Q. How do I convert "cuillère" to teaspoon and tablespoon?
Well, are you talking about the French cuillère à soupe or the cuillè à café? Because the first corresponds almost exactly to the US tablespoon and the second almost exactly to the US teaspoon. In fact, while they are theoretically only 1% larger than our spoons, there is so much variation in measuring spoon sizes, that you can absolutely use them one-for-one in your cooking.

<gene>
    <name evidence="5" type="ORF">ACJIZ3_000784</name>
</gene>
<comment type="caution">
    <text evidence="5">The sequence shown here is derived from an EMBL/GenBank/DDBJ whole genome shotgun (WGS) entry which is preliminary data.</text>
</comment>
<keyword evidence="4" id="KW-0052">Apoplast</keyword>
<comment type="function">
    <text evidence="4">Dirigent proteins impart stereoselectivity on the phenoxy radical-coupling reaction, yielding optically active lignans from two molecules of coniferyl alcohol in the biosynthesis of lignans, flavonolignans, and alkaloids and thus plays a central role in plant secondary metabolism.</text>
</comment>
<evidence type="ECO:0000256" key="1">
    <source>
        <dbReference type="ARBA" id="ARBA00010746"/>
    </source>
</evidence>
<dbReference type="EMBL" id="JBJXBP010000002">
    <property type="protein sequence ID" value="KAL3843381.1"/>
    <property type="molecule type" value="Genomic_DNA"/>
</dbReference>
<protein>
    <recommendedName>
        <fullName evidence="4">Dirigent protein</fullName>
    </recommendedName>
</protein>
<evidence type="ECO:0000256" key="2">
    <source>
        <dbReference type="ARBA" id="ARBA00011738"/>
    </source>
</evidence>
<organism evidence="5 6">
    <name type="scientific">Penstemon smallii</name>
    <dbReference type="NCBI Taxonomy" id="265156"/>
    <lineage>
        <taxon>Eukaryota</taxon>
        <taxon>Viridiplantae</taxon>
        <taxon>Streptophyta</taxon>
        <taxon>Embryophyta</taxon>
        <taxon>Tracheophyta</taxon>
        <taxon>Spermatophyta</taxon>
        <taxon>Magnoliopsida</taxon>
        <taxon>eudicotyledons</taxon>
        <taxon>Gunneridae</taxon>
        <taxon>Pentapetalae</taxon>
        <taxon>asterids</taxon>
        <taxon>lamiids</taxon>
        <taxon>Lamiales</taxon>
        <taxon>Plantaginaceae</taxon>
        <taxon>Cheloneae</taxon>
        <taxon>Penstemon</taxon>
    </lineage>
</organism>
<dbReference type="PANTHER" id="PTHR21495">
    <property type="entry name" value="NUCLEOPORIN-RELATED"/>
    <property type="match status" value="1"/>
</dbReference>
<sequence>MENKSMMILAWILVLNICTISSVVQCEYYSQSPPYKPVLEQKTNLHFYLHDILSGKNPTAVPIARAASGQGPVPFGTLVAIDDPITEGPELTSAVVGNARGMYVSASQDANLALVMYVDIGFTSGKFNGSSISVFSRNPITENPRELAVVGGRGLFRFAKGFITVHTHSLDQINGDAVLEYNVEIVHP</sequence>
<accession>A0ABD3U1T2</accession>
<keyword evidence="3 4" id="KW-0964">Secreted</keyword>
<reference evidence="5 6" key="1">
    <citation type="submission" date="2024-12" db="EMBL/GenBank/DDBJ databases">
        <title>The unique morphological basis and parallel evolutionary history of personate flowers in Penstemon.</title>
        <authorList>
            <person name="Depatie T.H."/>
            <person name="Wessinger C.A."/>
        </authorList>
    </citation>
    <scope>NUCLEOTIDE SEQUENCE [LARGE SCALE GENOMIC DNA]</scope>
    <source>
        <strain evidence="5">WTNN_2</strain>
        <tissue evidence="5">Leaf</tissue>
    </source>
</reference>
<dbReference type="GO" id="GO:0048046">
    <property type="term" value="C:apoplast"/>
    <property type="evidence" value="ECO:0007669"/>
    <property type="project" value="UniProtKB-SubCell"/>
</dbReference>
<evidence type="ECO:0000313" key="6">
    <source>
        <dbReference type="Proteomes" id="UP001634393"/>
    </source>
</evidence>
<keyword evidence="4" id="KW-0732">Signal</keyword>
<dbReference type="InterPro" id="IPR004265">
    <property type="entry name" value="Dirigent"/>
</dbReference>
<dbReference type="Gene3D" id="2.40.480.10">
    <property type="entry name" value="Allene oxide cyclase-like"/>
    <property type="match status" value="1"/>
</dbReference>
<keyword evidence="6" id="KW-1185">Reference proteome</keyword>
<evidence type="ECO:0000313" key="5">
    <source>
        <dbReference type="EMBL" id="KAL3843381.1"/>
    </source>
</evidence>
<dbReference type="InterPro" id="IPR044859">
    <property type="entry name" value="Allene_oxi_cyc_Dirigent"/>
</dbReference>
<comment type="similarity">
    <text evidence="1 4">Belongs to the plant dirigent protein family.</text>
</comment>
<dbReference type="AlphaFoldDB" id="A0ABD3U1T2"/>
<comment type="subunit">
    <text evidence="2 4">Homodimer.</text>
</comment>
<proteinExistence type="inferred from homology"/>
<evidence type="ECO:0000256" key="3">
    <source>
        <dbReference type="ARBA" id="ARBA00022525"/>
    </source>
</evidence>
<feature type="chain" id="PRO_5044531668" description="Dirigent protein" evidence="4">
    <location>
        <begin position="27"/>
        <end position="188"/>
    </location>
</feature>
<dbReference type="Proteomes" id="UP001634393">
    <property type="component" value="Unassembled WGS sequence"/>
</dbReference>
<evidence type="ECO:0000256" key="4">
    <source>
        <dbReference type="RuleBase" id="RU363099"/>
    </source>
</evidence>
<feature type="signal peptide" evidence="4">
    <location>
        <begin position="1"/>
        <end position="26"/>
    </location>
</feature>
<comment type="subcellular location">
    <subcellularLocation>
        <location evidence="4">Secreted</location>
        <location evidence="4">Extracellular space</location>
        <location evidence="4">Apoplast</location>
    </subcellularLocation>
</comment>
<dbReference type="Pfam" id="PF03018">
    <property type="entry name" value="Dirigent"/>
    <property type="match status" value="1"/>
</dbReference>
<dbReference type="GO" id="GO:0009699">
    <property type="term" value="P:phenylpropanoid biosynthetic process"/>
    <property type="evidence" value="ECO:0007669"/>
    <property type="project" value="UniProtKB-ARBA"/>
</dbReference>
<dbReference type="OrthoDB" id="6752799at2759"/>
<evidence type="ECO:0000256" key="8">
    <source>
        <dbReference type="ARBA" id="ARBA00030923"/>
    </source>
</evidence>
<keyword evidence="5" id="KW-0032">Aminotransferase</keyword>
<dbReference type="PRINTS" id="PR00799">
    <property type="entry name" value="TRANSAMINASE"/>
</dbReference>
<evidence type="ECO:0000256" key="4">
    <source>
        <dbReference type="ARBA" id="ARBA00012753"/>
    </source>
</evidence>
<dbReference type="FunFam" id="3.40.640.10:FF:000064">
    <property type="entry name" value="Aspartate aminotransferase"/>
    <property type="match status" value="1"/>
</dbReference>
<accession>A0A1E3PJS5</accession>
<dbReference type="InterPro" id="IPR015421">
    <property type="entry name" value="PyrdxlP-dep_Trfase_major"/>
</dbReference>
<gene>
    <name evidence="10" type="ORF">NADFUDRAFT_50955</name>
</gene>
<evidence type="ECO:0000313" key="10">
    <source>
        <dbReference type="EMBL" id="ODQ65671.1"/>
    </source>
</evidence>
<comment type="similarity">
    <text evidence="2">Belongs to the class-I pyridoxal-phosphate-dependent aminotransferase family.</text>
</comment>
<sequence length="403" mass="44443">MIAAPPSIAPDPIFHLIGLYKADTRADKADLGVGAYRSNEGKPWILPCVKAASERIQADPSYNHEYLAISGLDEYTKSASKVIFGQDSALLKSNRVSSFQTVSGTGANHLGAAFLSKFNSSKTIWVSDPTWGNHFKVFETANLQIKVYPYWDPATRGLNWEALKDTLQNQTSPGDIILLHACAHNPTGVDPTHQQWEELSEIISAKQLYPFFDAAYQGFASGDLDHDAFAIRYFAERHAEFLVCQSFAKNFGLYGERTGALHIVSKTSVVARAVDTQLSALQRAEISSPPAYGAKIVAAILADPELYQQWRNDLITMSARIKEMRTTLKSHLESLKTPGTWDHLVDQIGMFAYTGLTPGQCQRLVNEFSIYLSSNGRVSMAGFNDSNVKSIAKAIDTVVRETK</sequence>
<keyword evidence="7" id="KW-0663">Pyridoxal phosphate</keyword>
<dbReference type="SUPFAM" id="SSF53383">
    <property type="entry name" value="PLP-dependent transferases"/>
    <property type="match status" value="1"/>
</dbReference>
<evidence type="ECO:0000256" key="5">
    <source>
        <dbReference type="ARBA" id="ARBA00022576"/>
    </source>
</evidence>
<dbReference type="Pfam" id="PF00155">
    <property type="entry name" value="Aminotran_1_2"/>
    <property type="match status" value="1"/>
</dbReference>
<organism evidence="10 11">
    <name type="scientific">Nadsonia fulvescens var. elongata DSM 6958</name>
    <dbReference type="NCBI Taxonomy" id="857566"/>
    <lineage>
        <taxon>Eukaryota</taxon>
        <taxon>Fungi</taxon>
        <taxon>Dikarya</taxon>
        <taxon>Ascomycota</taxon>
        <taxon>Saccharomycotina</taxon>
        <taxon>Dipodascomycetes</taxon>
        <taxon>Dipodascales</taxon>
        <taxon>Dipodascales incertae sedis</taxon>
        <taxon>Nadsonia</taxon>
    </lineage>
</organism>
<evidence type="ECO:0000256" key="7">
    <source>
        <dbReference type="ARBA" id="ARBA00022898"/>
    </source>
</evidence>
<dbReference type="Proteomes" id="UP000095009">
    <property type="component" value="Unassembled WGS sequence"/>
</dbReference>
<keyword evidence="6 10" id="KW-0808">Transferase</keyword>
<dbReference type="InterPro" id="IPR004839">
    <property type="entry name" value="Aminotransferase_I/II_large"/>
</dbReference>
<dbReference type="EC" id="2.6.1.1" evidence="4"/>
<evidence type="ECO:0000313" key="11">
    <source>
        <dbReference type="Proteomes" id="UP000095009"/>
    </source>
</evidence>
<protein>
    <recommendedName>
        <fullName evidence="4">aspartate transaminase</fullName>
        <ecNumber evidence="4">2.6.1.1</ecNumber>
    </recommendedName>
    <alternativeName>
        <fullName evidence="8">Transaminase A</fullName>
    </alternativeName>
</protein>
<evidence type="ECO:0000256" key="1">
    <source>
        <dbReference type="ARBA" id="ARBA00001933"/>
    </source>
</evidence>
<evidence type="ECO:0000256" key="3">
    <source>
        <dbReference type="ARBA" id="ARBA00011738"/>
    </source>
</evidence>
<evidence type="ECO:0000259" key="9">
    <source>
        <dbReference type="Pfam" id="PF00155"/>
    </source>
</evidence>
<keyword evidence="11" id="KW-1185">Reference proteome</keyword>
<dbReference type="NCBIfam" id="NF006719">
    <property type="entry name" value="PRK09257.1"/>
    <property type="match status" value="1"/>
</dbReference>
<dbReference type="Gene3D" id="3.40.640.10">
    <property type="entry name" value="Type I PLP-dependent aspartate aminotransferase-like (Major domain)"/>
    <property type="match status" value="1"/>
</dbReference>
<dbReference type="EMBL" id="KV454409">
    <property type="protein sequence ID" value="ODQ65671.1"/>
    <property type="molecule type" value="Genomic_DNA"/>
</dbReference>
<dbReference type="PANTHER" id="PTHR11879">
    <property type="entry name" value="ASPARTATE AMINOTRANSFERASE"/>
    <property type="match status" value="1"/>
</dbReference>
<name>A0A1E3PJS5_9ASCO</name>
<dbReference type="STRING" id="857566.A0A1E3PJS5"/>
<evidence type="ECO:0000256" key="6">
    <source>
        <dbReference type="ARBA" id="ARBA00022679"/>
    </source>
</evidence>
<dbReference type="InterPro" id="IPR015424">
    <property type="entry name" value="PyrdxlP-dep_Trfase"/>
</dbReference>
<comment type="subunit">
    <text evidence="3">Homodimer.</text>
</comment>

Of course, for the British, this means the French tablespoon is one-third smaller than their measuring tablespoon and one-third smaller than their teaspoon. In metric equivalents, a French tablespoon holds 15 ml and the teaspoon 5 ml.
If your recipe just calls for a cuillère, you've got the same problem you would have with a recipe that just called for a "spoonful" of some ingredient figuring out whether to use a tablespoon or teaspoon. In that case, we'd consider the general potency of the ingredient (cayenne vs. rose water) and the relative quantities of other ingredients in the recipe, and make our best guess. What's the worst that could happen?